The man who cried ‘Fire!’
By guest blogger JEF SMITH
On 27 June, David Behan, the chief executive of the Care Quality Commission wrote to all providers of care homes in England on the issue of fire safety. He was motivated of course by the Grenfell Tower disaster which has occurred a fortnight earlier. Makes sense?
No, actually it doesn’t make sense. It is difficult to believe that anyone who ever looks at television, listens to the radio, reads a newspaper, talks to friends, or relates to any social media is not aware of and has not been deeply moved by the horror of the North Kensington fire. And is it possible that anyone who lives in, has relatives who live in, or has responsibility for a sizeable building has not asked themselves whether those premises might be vulnerable to a fate similar to that which overtook Grenfell Tower?
Does it really need the national regulator of care quality to make the simple, indeed almost insulting, point that a fire like this should prompt all of us to think again about fire safety? As recently as April, fires occurred in two homes – Newgrange in Cheshunt and Stanton House in Tamworth – which resulted respective in two deaths and the hospitalisation of seven residents. If there are lessons to be learned from case studies, these are much more likely to be relevant than an inferno in a tower block.
It gets worse. The letter advises homes to ‘pay special attention to those at higher risk’ and then gives the examples of ‘mobility impairment or learning disability’. What on earth is such advice supposed to prompt? ‘Ah, yes, if we had a fire, we had better think about the people who can’t walk very quickly or don’t easily understand what’s going on. How helpful of Sir David to make the point’?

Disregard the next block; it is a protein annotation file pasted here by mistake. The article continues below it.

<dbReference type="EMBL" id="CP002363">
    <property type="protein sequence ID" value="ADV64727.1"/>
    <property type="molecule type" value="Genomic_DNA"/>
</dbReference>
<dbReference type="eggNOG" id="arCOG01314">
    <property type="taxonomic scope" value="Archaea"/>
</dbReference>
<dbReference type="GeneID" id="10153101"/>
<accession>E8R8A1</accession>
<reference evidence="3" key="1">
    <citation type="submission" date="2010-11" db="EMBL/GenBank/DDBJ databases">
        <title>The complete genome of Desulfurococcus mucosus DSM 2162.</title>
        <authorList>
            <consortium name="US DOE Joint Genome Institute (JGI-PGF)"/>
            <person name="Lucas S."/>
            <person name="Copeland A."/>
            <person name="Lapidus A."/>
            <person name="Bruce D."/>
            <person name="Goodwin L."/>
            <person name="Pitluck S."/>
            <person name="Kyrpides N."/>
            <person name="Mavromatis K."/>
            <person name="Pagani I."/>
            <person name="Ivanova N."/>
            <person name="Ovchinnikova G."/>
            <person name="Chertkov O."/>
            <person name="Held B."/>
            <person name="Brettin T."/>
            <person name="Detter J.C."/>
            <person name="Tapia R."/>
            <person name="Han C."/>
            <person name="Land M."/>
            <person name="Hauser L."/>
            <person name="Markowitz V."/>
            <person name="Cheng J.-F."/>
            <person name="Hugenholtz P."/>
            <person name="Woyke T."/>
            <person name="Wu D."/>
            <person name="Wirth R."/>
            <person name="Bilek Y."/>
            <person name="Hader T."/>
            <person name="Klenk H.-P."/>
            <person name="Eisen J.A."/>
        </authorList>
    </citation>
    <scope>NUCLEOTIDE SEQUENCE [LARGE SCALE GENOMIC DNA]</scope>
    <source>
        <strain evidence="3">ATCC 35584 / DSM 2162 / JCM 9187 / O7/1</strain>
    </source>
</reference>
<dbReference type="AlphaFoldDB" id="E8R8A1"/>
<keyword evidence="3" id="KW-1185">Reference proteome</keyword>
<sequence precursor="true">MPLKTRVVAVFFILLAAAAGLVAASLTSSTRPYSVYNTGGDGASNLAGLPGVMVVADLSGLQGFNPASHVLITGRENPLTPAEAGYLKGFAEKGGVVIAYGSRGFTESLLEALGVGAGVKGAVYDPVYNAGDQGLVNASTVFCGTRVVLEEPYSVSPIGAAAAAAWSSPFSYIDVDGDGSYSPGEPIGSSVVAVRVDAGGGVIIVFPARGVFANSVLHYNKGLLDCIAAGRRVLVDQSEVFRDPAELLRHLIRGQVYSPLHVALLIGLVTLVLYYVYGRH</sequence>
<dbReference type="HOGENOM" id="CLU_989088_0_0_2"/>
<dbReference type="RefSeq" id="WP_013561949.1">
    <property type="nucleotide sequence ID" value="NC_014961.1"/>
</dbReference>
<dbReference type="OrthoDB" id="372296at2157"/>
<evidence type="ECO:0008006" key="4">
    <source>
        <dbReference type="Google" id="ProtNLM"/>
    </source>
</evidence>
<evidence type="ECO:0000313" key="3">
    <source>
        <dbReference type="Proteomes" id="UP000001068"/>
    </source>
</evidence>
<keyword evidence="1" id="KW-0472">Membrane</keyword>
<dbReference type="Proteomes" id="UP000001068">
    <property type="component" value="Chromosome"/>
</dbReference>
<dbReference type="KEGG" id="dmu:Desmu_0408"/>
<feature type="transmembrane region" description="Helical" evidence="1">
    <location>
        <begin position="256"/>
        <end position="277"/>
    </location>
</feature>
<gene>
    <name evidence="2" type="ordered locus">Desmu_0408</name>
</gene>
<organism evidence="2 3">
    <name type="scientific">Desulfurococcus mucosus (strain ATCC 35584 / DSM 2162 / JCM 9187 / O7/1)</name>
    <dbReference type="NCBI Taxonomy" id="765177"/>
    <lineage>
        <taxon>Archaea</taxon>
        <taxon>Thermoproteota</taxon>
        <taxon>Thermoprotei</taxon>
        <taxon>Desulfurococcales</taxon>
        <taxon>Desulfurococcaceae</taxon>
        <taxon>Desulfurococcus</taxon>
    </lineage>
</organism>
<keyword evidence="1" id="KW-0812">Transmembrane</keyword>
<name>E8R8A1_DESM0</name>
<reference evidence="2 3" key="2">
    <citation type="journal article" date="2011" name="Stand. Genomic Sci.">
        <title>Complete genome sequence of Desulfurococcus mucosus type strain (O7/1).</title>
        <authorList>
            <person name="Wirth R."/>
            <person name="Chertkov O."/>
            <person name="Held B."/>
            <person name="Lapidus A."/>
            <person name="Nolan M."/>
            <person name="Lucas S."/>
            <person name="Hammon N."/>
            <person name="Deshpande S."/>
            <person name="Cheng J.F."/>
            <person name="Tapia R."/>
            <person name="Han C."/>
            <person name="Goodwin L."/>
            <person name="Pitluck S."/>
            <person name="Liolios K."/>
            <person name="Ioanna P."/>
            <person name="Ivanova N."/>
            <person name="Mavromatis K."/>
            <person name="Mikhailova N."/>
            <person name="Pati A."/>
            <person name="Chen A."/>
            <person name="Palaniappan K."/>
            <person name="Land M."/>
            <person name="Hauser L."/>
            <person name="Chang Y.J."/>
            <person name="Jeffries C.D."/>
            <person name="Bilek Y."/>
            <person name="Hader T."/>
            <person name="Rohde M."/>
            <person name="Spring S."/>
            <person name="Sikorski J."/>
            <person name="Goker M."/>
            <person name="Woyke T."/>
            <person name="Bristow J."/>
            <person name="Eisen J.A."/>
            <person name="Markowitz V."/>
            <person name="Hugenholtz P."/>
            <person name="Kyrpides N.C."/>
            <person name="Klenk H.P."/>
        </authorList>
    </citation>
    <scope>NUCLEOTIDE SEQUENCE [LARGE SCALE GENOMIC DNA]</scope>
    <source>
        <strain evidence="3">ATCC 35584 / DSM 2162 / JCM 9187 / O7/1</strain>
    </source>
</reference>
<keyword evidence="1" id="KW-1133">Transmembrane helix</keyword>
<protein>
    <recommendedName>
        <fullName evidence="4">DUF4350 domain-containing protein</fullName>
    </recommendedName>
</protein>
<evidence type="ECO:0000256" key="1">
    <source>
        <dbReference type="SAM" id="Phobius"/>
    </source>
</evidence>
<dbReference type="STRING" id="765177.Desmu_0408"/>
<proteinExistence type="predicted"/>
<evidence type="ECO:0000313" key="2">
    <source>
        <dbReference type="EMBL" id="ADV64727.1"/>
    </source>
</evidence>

Inspections, the letter goes on to state, have sometimes ‘identified fire safety issues’. On the other hand, ‘some providers maintain their premises and equipment safely’. Well, what a surprise; planning for residents’ safety, one of the five key qualities CQC inspects, is rather variable! Sir David’s letter in fact looks less like a responsible reminder than something between a statement of the bleeding obvious and an opportunistic – and frankly rather tasteless – attempt to jump on a bandwagon. Surely CQC has better things to do with its time.
- The CT Blog is written in a personal capacity – comments and opinions expressed are not necessarily endorsed or supported by Caring Times.